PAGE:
Warm-up exercises, hand (head?) independence, theory and practice, every aspect of the seminar was great. A lot of thanks to the instructors, Greg, Jim and Steve, for their teaching and patience with the beginners like me.
The Sunday night show was great. Part II of the show was transcendent, I don't remember how long the jam went but I was very impressed to see four Stick players -and Seb on drums- with different musical background play together. I almost dropped a tear when Olivier played Bach's prelude on my Stick, what an honour!
I strongly suggest to all players to go to a seminar, it's amazing how much we can learn in a few days. Special thanks to the organizer Mitch, and hope to see you all in Montreal next year!
11 July 03 - Christopher Chiasson (Canada), From Montreal Stick Seminar 2003 Report:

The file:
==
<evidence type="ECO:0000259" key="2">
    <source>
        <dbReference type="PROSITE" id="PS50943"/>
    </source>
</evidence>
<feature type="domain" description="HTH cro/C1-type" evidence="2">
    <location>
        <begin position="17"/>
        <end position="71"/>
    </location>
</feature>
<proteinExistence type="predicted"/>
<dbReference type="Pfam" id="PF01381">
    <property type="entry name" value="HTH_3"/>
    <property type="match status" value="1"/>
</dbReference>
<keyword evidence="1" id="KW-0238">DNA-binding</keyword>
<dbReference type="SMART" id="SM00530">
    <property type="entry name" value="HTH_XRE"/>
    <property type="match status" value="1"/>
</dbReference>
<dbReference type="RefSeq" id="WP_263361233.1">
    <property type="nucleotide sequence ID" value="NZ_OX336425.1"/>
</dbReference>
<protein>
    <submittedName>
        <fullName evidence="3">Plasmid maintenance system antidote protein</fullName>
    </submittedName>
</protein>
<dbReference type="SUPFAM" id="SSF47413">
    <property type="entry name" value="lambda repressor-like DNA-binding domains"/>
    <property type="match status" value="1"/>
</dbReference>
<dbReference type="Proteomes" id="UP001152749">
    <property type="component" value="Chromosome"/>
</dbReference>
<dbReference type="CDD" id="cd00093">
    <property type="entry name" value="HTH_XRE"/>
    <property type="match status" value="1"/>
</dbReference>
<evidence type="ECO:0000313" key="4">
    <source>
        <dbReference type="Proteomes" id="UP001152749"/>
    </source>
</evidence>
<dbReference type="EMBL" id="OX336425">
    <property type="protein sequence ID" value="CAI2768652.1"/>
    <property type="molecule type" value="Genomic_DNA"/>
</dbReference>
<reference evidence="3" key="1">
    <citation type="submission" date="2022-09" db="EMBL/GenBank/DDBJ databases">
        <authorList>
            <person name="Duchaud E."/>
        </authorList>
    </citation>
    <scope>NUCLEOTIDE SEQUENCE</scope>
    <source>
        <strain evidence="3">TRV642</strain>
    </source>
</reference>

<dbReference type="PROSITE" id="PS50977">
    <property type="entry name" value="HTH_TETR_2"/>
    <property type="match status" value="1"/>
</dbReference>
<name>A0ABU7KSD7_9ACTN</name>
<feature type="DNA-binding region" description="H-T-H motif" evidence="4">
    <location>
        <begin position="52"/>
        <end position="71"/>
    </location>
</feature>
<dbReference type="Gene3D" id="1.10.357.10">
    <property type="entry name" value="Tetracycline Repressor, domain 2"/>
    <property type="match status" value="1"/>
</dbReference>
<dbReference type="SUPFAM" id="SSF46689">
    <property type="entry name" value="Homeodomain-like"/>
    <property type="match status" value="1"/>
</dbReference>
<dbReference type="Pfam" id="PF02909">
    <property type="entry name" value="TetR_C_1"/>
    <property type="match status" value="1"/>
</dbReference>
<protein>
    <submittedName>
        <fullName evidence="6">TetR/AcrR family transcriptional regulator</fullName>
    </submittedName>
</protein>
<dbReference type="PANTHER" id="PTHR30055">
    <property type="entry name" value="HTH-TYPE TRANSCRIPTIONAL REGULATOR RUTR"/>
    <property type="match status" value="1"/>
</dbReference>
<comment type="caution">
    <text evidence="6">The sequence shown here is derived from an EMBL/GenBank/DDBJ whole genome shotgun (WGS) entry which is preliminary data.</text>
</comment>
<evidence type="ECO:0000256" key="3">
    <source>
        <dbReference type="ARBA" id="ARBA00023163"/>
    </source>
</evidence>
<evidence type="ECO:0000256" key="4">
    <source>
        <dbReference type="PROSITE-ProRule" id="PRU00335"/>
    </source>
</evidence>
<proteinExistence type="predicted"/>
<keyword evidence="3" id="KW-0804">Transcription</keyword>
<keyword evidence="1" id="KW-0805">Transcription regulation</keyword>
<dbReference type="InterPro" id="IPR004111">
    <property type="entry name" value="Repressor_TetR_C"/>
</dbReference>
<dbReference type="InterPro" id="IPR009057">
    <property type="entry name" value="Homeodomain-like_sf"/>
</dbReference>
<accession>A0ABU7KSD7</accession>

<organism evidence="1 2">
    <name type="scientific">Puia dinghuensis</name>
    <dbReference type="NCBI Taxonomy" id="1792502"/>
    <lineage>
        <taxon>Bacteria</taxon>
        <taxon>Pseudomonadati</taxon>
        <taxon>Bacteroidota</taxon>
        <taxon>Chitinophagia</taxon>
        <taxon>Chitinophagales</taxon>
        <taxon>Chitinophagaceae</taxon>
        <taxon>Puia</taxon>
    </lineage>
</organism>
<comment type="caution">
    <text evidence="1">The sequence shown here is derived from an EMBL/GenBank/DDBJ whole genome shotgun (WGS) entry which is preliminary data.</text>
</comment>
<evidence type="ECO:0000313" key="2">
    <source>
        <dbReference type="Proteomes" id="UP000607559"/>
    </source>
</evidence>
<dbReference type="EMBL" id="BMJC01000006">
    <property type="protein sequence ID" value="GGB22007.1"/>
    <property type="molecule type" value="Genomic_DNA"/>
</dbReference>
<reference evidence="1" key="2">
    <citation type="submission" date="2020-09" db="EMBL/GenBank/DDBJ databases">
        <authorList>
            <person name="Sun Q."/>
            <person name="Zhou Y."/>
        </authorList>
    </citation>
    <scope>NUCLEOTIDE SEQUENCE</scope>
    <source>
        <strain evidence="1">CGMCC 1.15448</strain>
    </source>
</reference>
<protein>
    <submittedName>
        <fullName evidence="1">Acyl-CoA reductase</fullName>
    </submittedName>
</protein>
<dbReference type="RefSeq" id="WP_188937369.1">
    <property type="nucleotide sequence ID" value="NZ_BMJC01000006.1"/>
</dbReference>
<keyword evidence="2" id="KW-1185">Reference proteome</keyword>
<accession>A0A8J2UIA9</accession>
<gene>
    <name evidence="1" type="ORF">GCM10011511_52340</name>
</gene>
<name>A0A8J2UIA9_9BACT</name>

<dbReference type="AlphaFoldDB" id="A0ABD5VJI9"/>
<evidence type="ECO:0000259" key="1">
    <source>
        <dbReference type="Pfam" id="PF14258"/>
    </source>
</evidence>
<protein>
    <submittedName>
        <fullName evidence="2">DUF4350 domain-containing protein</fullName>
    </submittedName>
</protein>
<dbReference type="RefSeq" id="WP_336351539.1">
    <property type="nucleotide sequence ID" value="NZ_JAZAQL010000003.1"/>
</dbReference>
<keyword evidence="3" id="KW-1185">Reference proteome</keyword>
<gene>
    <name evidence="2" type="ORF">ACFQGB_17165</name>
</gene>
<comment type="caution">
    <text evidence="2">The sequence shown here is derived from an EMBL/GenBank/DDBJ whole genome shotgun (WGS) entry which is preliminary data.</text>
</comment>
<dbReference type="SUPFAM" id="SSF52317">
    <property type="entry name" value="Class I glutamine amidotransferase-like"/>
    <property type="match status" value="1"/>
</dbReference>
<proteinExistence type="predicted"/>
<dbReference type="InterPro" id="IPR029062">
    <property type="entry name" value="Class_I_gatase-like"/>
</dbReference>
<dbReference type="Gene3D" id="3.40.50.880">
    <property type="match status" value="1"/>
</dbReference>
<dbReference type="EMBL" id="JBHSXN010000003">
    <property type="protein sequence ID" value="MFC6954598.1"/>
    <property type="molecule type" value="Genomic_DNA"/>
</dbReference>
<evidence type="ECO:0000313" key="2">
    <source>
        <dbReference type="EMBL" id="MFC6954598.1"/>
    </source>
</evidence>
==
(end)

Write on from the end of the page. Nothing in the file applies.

I got to the first day of the session for a review of some technical basics with Greg Howard. I'd heard of Greg a while back but never really got to know any of his material until I'd heard a little something he'd done on a Dave Matthews tune, which I think was called "The Dreaming Tree." Refreshingly, he wasn't playing bass like I'd heard so many others do. Sure enough, Greg was a pro. I stood and listened. The beginners were given the basics about how playing the Chapman Stick should be as ergonomically stable as possible. Hand posture and an open-style technique allow the player to be flexible and comfortable which is important when one considers how much territory there is on a Stick. It is a good idea to view the instrument as a compact keyboard when you first try it out and if you've ever watched an accomplished pianist you might notice how there is more than just the hands moving. Arms and even the body get into the act of playing the instrument. It should be the same with The Stick, in Greg's eyes. The arms and body help with the time while conveying more power and articulation to the strings and the relaxed posture of the hands reduces stress on the wrists and fingers.